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ItemScalable and Explainable Time Series ClassificationCabello Wilson, Nestor Stiven ( 2022)Time series data are ubiquitous, and the explosion of sensor technologies on industry applications has further accelerated their growth. Modern applications collecting large datasets with long time series require fast automated decisions. Besides, legislation such as the European General Data Protection Regulation now require explanations for automated decisions. Although state-of-the-art time series classification methods are highly accurate, their computationally expensive and complex models are typically impractical for large datasets or cannot provide explanations. To address these issues, this thesis proposes two time series classification methods that are comparable to state-of-the-art methods in terms of accuracy, while the two methods provide scalable and explainable classifications. Our first method proposes a novel supervised selection of sub-series to pre-compute a set of features that maximizes the classification accuracy when fed into a tree-based ensemble. Our second method further proposes a perturbation scheme for the supervised feature selection and the node-splitting process when training the tree-based ensemble. We also propose a highly time-efficient strategy to build the tree-based ensemble. Both methods enable explainability for our classification results, while they are orders of magnitude faster than the state-of-the-art methods. Our second method, in particular, is significantly faster and more accurate than our first approach, while it is not significantly different from the state-of-the-art methods in terms of classification accuracy. Moreover, motivated to explore a more general model for time series classification, we propose a novel graph-based method to learn to classify time series without the order constraint inherent to time series data. This method classifies time series by learning the relationships among the data points independently from their positions (i.e., time-stamps) within the series. We show that this method outperforms state-of-the-art methods over several time series datasets, thus opening up a new direction for the design of time series classifiers.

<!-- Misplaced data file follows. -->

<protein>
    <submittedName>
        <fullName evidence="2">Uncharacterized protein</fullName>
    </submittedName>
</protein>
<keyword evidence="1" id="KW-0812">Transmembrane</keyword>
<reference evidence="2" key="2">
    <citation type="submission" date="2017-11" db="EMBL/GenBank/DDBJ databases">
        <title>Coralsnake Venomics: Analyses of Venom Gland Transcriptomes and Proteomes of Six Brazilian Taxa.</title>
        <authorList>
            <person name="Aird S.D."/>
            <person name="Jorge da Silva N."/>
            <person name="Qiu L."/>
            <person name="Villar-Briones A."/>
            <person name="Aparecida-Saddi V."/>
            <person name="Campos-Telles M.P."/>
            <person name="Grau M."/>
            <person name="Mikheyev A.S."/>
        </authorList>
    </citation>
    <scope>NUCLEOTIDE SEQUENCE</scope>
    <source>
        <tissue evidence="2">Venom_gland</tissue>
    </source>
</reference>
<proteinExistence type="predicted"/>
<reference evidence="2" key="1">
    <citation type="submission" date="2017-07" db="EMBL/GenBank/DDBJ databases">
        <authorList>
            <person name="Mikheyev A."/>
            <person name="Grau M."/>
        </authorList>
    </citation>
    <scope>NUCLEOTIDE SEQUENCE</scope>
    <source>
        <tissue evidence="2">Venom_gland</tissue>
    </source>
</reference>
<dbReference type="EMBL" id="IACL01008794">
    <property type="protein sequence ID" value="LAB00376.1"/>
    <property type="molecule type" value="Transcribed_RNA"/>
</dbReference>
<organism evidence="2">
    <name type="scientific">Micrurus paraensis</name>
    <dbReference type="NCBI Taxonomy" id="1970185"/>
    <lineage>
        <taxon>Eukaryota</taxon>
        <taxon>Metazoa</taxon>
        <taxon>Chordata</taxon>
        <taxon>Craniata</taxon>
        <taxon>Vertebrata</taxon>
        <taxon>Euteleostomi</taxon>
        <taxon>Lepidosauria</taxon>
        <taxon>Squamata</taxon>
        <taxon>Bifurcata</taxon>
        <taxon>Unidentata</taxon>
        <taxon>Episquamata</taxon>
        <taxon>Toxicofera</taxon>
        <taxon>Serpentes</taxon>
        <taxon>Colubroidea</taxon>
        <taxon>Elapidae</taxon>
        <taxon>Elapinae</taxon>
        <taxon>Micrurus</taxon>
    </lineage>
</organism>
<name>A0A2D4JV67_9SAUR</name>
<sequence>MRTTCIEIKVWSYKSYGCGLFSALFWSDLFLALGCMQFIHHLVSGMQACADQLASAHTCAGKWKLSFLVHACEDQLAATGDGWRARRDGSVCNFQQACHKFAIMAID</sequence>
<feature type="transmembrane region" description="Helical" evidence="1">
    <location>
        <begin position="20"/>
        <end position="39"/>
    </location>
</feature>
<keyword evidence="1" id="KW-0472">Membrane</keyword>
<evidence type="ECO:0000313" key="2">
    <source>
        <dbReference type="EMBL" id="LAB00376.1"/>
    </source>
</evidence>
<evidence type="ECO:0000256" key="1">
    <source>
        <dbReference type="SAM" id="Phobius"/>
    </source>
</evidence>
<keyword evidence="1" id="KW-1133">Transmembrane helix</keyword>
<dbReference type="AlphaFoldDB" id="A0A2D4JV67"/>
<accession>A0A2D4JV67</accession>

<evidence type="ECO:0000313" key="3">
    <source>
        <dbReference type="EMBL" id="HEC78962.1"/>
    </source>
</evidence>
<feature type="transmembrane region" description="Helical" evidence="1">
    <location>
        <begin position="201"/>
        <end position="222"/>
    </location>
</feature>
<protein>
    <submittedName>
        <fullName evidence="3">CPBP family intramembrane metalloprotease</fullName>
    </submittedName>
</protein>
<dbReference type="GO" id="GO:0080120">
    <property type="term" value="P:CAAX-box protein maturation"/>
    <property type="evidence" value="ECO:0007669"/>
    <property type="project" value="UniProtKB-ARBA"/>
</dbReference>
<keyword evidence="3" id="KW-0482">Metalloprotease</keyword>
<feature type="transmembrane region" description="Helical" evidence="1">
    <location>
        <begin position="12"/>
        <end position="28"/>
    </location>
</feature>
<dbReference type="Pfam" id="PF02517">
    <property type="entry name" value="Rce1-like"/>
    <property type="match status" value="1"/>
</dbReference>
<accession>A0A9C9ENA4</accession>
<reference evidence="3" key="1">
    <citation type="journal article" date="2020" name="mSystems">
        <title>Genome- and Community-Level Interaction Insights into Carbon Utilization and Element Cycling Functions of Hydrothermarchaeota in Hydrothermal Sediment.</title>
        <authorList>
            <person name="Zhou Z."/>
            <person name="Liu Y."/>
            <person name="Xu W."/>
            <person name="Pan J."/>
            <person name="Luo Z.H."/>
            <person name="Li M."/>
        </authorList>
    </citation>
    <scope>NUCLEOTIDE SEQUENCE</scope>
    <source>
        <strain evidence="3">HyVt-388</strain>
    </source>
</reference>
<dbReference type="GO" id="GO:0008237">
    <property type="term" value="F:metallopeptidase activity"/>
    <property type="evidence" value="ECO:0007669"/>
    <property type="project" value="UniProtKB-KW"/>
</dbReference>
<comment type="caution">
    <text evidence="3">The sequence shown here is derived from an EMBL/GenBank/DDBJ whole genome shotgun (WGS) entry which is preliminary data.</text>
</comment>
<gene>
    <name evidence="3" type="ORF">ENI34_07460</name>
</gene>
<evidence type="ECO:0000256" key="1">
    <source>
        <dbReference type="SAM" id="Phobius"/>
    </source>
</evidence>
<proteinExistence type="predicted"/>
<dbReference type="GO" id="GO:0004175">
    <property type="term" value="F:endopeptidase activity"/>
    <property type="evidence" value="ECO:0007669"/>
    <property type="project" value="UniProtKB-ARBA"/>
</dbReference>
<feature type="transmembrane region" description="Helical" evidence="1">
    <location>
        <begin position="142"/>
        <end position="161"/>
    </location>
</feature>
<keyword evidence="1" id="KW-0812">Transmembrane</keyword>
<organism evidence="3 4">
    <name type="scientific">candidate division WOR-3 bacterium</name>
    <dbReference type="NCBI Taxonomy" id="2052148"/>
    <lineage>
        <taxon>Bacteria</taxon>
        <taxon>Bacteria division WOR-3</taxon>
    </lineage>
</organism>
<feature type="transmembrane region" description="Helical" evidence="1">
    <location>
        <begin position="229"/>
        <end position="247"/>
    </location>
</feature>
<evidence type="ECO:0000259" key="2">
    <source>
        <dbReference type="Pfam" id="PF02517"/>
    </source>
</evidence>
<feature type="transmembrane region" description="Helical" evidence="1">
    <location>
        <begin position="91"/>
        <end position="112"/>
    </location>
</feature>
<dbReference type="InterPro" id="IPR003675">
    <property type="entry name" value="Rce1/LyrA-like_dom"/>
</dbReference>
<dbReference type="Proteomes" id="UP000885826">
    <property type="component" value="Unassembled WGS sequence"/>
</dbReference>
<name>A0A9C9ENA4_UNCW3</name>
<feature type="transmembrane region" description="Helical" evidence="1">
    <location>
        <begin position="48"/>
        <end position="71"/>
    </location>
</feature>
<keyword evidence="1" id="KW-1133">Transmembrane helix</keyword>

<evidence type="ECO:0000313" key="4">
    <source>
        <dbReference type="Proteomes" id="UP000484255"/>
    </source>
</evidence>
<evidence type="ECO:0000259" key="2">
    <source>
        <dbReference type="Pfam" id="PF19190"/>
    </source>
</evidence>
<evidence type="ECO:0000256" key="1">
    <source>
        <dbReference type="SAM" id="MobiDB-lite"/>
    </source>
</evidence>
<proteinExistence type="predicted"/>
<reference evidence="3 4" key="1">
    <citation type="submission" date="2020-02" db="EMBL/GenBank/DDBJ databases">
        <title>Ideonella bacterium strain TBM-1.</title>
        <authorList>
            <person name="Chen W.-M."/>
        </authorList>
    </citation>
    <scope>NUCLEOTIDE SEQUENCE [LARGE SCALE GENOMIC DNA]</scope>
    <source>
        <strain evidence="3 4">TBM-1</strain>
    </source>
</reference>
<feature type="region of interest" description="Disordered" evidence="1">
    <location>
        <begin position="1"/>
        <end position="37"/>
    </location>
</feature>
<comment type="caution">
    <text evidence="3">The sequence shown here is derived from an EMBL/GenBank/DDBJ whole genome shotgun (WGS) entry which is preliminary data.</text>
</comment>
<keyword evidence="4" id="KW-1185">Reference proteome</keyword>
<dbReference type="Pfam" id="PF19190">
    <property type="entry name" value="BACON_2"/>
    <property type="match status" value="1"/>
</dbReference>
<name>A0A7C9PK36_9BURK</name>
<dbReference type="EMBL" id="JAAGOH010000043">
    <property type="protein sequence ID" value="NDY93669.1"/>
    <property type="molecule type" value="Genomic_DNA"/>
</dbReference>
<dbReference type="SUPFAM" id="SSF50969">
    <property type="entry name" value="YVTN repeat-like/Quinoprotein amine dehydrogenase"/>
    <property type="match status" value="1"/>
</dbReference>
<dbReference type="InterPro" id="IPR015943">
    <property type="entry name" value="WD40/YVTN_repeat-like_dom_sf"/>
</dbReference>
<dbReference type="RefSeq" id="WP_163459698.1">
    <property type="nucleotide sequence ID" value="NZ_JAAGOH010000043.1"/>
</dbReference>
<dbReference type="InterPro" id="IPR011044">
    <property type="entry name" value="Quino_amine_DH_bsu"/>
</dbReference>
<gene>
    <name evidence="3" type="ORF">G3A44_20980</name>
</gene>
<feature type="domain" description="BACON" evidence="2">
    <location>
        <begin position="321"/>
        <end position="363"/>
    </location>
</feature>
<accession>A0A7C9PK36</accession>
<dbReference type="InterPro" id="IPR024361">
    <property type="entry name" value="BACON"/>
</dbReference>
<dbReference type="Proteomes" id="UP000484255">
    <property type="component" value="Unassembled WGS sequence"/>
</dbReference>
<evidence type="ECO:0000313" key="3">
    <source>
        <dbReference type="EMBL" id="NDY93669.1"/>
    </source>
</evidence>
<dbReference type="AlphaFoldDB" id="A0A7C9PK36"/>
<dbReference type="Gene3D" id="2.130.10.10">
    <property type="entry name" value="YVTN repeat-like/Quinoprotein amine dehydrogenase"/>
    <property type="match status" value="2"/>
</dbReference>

ItemAutomatic caloric expenditure estimation with smartphone's built-in sensorsCabello Wilson, Nestor Stiven ( 2016)Fitness-tracking systems are technologies commonly used to enhance peoples' lifestyles. Feedback, usability, and ease of acquisition are fundamental to achieving the good physical condition goal. Users need constant motivation as a way to keep their interest in the fitness system and consequently, continue on a healthy lifestyle track. However, although feedback is increasingly being incorporated in many fitness-tracking systems, usability and ease of acquisition are remaining shortcomings that need to be enhanced. Features such as automatic activity identification, low-energy consumption, simplicity and goals-achieved notifications provide a good user experience. Nevertheless, most of these functions require the acquisition of a relatively expensive fitness-tracking device. Smartphones provide a partial solution by allowing users an easy access to multiple fitness applications, which reduce the need for purchasing another gadget. Nonetheless, improvements in the user experience are still necessary. In the other hand, wearables devices satisfy the usability, however, the cost of their acquisition represents an impediment to some users. The system proposed in this research aims to handle these issues and offers a solution by combining the benefits from mobile applications such as feedback and ease of acquisition, with the usability that wearable devices provide, into a smartphone Android application. Data collected from a single user while performing a series of common daily activities namely walking, jogging, cycling, climbing stairs, and walking downstairs, was used to classify and provide an automatic identification of these activities with an overall accuracy of 91%, and identifying the stairs activities with an accuracy of 81%. Finally, the caloric expenditure, which we considered the most important metric for motivating a user to perform a physical activity, was estimated by following the oxygen consumption equations from the American College of Sports Medicine (ACSM).